Sunday, March 16, 2014

Cameroonian Singer, Lapiro Dies on Assylum in the USA

 (NewsWatch Cameroon)-Lambo Sandjo Pierre Roger better known as Lapiro de Mbanga, was a Cameroonian singer who is noted for his 1985 recording of “Pas argent no love” and for being imprisoned in 2008 after criticizing Cameroon president Paul Biya in the song “Constitution constipée” (“Constipated Constitution”). Born in 1957 in Mbanga, Littoral Cameroon Lapiro died on March 16, 2014 in Buffalo, New York.

Music career

For several years, Lapiro lived in self-imposed exile in Nigeria and Gabon. He returned in 1985 to Cameroon, where he proceeded to compose and record what Index on Censorship has described as “a long list of biting texts on the socio-economic realities in his beleaguered country.”
Nicknamed “Djinga Man,” Lapiro became “the idol of the downtrodden and forgotten workers who people the slums and bus stations of Cameroon” and “the spokesman for the youth of his country.” His hits of that period included “No Make Erreur,” “Pas argent no love,” “Kop Nie,” “Mimba We,” and “Na You.” He was regularly censored by the Cameroonian government.


In 2008, Lapiro criticized Cameroon president Paul Biya in the song “Constitution constipée” (“Constipated Constitution”). The song denounced the proposed amendment of Cameroon's constitutional clause, which limited presidents to two seven-year terms. The Cameroonian government banned “Constitution constipée” from the airwaves, however thousands of Cameroonians students used the song as an anthem as they rallied and rioted in the streets in February 2008 in protest against the proposed constitutional change, which would allow Biya to run for a new term in 2011.
Lapiro was arrested on April 9, 2008, and charged with “complicity in looting, destruction of property, arson, obstructing streets, degrading public or classified property, and forming illegal gatherings.” Two days later, the Cameroonian parliament adopted the new constitution that Lapiro had attacked in “Constitution constipée.”
On September 24, 2008, Lapiro was sentenced by the Tribunal de Grande Instance (TGI) to three years in the New Bell prison near Douala. In December 2009 he contracted typhoid fever and nearly died of that disorder and respiratory complications. When authorities refused to send him to a hospital, his wife brought medications that helped save his life. In an interview, Lapiro said that he and his fellow prisoners had “penal rations twice a day. At 1pm we are given boiled corn and at 5pm there’s rice in some warm water. It’s the same every day. It’s way below minimum requirements.”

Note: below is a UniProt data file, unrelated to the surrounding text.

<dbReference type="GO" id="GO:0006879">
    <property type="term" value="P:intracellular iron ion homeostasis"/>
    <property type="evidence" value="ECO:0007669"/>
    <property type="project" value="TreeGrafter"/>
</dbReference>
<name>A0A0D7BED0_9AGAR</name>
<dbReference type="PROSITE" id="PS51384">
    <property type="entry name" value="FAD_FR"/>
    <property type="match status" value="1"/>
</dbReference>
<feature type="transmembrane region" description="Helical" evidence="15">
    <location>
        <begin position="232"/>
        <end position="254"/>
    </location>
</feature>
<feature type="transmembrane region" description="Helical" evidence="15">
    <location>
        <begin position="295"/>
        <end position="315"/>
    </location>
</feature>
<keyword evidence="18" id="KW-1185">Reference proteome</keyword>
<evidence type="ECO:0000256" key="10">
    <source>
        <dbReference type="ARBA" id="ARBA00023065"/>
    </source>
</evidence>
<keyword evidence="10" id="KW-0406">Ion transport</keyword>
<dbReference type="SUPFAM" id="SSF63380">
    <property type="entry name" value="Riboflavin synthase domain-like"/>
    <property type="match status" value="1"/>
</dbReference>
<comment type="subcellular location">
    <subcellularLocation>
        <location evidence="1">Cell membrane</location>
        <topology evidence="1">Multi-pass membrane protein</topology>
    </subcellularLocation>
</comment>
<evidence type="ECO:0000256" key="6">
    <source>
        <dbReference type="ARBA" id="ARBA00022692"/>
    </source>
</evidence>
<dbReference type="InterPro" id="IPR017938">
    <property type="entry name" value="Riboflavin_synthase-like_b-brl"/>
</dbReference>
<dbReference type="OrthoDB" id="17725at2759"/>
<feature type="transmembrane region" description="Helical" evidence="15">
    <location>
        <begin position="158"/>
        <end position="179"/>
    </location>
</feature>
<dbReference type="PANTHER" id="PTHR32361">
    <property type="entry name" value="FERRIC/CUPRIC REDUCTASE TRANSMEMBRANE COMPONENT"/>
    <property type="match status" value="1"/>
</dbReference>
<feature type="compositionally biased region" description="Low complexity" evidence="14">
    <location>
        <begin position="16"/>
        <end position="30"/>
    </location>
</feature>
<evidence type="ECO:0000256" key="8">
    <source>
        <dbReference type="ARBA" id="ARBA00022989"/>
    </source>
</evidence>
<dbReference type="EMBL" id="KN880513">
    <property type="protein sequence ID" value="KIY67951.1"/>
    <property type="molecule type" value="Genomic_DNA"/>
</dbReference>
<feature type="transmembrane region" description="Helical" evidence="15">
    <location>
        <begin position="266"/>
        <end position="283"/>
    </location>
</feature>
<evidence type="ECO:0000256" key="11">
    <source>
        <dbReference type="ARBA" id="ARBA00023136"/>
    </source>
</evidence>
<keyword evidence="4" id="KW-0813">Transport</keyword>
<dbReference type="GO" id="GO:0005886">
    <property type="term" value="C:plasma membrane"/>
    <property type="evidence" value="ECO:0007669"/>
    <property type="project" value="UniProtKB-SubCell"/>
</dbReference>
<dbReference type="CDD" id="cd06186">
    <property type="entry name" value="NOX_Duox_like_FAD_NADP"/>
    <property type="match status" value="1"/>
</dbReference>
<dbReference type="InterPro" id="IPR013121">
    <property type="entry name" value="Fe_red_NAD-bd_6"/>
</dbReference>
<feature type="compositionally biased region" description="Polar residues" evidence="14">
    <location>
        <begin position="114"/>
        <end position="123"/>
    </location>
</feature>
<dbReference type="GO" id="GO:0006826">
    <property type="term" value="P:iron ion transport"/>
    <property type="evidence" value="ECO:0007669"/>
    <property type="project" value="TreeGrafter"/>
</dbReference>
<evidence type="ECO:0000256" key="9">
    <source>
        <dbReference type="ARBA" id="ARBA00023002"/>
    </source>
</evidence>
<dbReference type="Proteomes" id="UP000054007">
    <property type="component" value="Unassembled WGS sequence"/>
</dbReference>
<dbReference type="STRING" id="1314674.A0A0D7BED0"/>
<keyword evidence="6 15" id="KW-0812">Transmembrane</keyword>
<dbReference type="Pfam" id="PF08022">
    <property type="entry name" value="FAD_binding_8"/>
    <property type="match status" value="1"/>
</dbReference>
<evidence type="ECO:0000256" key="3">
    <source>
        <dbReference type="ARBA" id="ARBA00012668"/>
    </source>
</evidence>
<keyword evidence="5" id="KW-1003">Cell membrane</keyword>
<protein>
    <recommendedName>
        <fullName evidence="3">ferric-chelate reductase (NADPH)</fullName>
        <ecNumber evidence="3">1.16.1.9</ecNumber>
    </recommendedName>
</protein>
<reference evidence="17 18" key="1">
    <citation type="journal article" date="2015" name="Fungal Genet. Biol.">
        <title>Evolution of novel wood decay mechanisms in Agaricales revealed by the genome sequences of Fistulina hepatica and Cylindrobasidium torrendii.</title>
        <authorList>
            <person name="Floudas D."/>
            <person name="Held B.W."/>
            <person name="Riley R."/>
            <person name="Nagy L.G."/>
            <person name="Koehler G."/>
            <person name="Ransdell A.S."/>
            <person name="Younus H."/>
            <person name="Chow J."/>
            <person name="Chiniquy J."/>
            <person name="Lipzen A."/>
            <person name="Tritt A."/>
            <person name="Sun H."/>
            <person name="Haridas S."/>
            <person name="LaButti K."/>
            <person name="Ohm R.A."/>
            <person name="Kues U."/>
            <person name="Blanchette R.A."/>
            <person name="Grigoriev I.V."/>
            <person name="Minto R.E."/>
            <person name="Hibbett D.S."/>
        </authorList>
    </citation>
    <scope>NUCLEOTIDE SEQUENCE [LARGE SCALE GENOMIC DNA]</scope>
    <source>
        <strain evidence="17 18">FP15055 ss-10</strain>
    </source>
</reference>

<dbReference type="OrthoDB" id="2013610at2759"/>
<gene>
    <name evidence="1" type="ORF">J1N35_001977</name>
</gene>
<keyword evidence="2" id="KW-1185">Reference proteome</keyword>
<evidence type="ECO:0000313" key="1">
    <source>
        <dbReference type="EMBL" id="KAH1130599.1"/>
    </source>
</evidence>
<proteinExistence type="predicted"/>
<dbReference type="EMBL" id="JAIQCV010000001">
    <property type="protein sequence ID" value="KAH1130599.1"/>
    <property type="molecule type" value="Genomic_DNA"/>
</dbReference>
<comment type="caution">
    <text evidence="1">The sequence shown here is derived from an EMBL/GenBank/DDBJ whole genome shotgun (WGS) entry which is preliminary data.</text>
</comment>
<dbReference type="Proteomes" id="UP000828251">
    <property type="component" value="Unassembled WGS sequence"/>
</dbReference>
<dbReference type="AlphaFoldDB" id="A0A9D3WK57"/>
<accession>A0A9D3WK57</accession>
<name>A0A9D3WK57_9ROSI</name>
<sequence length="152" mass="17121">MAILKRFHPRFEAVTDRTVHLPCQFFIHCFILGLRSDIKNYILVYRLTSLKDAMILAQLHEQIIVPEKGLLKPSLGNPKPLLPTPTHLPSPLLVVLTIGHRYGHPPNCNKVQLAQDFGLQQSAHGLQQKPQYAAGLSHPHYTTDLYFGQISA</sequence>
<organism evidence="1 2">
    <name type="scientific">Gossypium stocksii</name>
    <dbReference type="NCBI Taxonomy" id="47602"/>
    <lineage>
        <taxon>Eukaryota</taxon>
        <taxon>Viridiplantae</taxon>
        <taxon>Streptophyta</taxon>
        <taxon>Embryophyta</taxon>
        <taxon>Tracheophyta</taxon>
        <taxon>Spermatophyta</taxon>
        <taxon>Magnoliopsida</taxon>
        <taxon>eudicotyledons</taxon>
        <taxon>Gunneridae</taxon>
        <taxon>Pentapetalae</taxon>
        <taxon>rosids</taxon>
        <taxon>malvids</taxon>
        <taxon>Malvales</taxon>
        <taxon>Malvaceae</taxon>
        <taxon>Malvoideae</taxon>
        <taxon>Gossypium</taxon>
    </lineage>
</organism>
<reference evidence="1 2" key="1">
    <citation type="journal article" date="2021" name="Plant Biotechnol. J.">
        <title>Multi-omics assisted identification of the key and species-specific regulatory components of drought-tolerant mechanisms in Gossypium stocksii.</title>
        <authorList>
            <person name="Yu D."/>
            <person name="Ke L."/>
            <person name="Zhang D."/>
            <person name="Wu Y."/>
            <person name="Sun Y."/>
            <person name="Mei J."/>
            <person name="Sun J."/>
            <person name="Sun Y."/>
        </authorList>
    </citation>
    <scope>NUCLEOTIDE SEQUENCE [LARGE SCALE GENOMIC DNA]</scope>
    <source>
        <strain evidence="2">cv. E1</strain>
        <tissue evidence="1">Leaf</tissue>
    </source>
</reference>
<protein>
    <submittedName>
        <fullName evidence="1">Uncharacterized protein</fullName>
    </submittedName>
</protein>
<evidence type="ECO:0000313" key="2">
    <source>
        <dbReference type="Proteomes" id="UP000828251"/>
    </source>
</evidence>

Freemuse, a Danish-based NGO, mounted an international campaign for Lapiro's release. In a 2010 interview from prison, he said that “If my wife didn't travel four hours here and four hours back every day to give me food and if Freemuse hadn't publicised my case worldwide, I'd have been dead long ago.”
In addition to Freemuse's campaign, the U.S.-based lawyers' organization Freedom Now monitored Lapiro's case throughout his incarceration. In April 2010, the Writers in Prison Committee of International PEN also launched a campaign to help win Lapiro's freedom. In 2011, the United Nations Working Group on Arbitrary Detention declared that Lapiro's arrest was an infringement of the International Covenant on Civil and Political Rights.
During his detention, Lapiro repeatedly appealed his conviction to the Supreme Court. On March 17, 2011, he refused to take advantage of an offer from the Supreme Court to be released on bail.He was released from prison on April 8, 2011, one day before the official end of his sentence.


In a July 2011 interview, Lapiro described the prisons in which he had been incarcerated as “rotten” and insisted that he had never encouraged young people to damage and steal other people's property. “I've never done anything of the sort. Instead, I did everything to prevent that from happening.” He called his trial “Kafkaesque,” saying that his fate had been “decided in advance,” despite the utter lack of evidence against him.
On July 13, 2011, in Lille, France, Lapiro returned to the stage for the first time since his release from prison. During the summer of 2011 he also played in Lausanne, Brussels, Paris, Barcelona, and at various venues in the United States, Canada, and Britain.
On September 2, 2012, Mbanga, his wife, and five of their six children left Cameroon for the United States, where they had been granted asylum. They arrived in the U.S. on September 14.
In late 2012 it was reported that Lapiro was seeking a publisher for his book Cabale Politico-Judiciaire Ou La Mort Programmée D’Un Combatant De La Liberté (Politico-Judicial Cabal Or The Planned Death Of A Freedom Fighter).
In 2013 Mbanga's case was reopened before the Cameroonian Supreme Court.
Culled from WIKIPEDIA with News Watch Jottings

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